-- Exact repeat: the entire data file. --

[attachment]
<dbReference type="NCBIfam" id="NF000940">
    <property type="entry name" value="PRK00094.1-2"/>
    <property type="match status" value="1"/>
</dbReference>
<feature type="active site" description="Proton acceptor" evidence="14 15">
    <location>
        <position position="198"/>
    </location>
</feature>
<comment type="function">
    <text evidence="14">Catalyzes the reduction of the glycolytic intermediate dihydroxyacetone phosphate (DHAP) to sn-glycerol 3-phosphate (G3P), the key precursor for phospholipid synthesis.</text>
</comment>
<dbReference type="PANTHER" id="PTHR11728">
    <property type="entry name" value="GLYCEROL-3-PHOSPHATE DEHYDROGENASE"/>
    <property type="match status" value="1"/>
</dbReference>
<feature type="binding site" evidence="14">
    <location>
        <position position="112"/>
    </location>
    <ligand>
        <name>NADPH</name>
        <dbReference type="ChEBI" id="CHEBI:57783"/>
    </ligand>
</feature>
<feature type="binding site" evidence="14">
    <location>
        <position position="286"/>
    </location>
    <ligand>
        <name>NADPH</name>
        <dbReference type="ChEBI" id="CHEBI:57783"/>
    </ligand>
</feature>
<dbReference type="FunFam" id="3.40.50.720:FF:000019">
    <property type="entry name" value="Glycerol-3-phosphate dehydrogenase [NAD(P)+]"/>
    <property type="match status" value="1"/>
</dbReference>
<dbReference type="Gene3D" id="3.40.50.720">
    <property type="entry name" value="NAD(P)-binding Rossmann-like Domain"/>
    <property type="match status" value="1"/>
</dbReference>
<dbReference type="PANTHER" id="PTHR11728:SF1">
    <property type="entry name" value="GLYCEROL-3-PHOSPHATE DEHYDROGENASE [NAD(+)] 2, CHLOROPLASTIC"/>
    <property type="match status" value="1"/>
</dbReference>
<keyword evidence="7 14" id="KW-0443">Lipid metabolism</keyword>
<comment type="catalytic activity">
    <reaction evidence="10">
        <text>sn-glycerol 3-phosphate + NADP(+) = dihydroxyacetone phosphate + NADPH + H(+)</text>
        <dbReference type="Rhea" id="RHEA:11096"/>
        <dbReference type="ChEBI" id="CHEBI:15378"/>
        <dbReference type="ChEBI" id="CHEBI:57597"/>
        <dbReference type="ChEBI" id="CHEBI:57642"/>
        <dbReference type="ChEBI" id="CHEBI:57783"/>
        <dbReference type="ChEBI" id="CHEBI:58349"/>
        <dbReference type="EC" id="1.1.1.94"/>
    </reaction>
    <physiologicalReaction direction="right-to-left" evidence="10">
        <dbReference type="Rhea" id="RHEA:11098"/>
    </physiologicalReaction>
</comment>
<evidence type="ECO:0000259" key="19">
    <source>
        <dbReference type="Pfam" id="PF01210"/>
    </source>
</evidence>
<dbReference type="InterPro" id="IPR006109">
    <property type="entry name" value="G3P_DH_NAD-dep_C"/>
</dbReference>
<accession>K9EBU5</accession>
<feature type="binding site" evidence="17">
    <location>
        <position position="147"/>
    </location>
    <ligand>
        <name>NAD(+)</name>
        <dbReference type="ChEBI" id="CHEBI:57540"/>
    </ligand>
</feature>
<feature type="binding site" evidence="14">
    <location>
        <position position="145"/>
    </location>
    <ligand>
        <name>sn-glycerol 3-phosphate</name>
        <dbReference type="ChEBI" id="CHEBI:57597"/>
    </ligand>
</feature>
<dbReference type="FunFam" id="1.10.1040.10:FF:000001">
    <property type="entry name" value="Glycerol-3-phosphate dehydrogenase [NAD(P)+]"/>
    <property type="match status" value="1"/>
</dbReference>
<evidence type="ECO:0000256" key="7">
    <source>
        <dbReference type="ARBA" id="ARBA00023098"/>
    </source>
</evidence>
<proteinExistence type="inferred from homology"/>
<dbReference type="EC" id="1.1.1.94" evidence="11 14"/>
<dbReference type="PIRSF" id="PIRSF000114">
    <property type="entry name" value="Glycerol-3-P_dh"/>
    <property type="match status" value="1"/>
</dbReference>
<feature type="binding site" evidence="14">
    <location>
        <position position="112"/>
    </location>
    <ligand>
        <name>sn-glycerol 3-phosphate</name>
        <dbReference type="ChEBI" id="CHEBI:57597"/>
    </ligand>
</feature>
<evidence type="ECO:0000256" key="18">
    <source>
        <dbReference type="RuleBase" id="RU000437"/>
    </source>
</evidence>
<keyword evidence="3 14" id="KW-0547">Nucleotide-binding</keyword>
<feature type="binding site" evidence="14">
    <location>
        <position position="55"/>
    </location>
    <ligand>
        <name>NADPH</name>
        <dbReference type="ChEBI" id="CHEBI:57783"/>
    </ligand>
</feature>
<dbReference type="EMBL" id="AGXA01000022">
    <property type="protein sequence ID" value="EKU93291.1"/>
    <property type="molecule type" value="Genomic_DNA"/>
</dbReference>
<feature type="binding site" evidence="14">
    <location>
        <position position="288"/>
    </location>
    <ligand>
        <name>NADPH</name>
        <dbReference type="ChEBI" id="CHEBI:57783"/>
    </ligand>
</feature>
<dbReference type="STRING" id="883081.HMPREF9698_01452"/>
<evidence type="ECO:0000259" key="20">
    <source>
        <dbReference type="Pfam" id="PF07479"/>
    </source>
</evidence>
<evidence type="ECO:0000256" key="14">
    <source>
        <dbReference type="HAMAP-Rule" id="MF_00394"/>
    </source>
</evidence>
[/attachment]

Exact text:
<dbReference type="NCBIfam" id="NF000940">
    <property type="entry name" value="PRK00094.1-2"/>
    <property type="match status" value="1"/>
</dbReference>
<feature type="active site" description="Proton acceptor" evidence="14 15">
    <location>
        <position position="198"/>
    </location>
</feature>
<comment type="function">
    <text evidence="14">Catalyzes the reduction of the glycolytic intermediate dihydroxyacetone phosphate (DHAP) to sn-glycerol 3-phosphate (G3P), the key precursor for phospholipid synthesis.</text>
</comment>
<dbReference type="PANTHER" id="PTHR11728">
    <property type="entry name" value="GLYCEROL-3-PHOSPHATE DEHYDROGENASE"/>
    <property type="match status" value="1"/>
</dbReference>
<feature type="binding site" evidence="14">
    <location>
        <position position="112"/>
    </location>
    <ligand>
        <name>NADPH</name>
        <dbReference type="ChEBI" id="CHEBI:57783"/>
    </ligand>
</feature>
<feature type="binding site" evidence="14">
    <location>
        <position position="286"/>
    </location>
    <ligand>
        <name>NADPH</name>
        <dbReference type="ChEBI" id="CHEBI:57783"/>
    </ligand>
</feature>
<dbReference type="FunFam" id="3.40.50.720:FF:000019">
    <property type="entry name" value="Glycerol-3-phosphate dehydrogenase [NAD(P)+]"/>
    <property type="match status" value="1"/>
</dbReference>
<dbReference type="Gene3D" id="3.40.50.720">
    <property type="entry name" value="NAD(P)-binding Rossmann-like Domain"/>
    <property type="match status" value="1"/>
</dbReference>
<dbReference type="PANTHER" id="PTHR11728:SF1">
    <property type="entry name" value="GLYCEROL-3-PHOSPHATE DEHYDROGENASE [NAD(+)] 2, CHLOROPLASTIC"/>
    <property type="match status" value="1"/>
</dbReference>
<keyword evidence="7 14" id="KW-0443">Lipid metabolism</keyword>
<comment type="catalytic activity">
    <reaction evidence="10">
        <text>sn-glycerol 3-phosphate + NADP(+) = dihydroxyacetone phosphate + NADPH + H(+)</text>
        <dbReference type="Rhea" id="RHEA:11096"/>
        <dbReference type="ChEBI" id="CHEBI:15378"/>
        <dbReference type="ChEBI" id="CHEBI:57597"/>
        <dbReference type="ChEBI" id="CHEBI:57642"/>
        <dbReference type="ChEBI" id="CHEBI:57783"/>
        <dbReference type="ChEBI" id="CHEBI:58349"/>
        <dbReference type="EC" id="1.1.1.94"/>
    </reaction>
    <physiologicalReaction direction="right-to-left" evidence="10">
        <dbReference type="Rhea" id="RHEA:11098"/>
    </physiologicalReaction>
</comment>
<evidence type="ECO:0000259" key="19">
    <source>
        <dbReference type="Pfam" id="PF01210"/>
    </source>
</evidence>
<dbReference type="InterPro" id="IPR006109">
    <property type="entry name" value="G3P_DH_NAD-dep_C"/>
</dbReference>
<accession>K9EBU5</accession>
<feature type="binding site" evidence="17">
    <location>
        <position position="147"/>
    </location>
    <ligand>
        <name>NAD(+)</name>
        <dbReference type="ChEBI" id="CHEBI:57540"/>
    </ligand>
</feature>
<feature type="binding site" evidence="14">
    <location>
        <position position="145"/>
    </location>
    <ligand>
        <name>sn-glycerol 3-phosphate</name>
        <dbReference type="ChEBI" id="CHEBI:57597"/>
    </ligand>
</feature>
<dbReference type="FunFam" id="1.10.1040.10:FF:000001">
    <property type="entry name" value="Glycerol-3-phosphate dehydrogenase [NAD(P)+]"/>
    <property type="match status" value="1"/>
</dbReference>
<evidence type="ECO:0000256" key="7">
    <source>
        <dbReference type="ARBA" id="ARBA00023098"/>
    </source>
</evidence>
<proteinExistence type="inferred from homology"/>
<dbReference type="EC" id="1.1.1.94" evidence="11 14"/>
<dbReference type="PIRSF" id="PIRSF000114">
    <property type="entry name" value="Glycerol-3-P_dh"/>
    <property type="match status" value="1"/>
</dbReference>
<feature type="binding site" evidence="14">
    <location>
        <position position="112"/>
    </location>
    <ligand>
        <name>sn-glycerol 3-phosphate</name>
        <dbReference type="ChEBI" id="CHEBI:57597"/>
    </ligand>
</feature>
<evidence type="ECO:0000256" key="18">
    <source>
        <dbReference type="RuleBase" id="RU000437"/>
    </source>
</evidence>
<keyword evidence="3 14" id="KW-0547">Nucleotide-binding</keyword>
<feature type="binding site" evidence="14">
    <location>
        <position position="55"/>
    </location>
    <ligand>
        <name>NADPH</name>
        <dbReference type="ChEBI" id="CHEBI:57783"/>
    </ligand>
</feature>
<dbReference type="EMBL" id="AGXA01000022">
    <property type="protein sequence ID" value="EKU93291.1"/>
    <property type="molecule type" value="Genomic_DNA"/>
</dbReference>
<feature type="binding site" evidence="14">
    <location>
        <position position="288"/>
    </location>
    <ligand>
        <name>NADPH</name>
        <dbReference type="ChEBI" id="CHEBI:57783"/>
    </ligand>
</feature>
<dbReference type="STRING" id="883081.HMPREF9698_01452"/>
<evidence type="ECO:0000259" key="20">
    <source>
        <dbReference type="Pfam" id="PF07479"/>
    </source>
</evidence>
<evidence type="ECO:0000256" key="14">
    <source>
        <dbReference type="HAMAP-Rule" id="MF_00394"/>
    </source>
</evidence>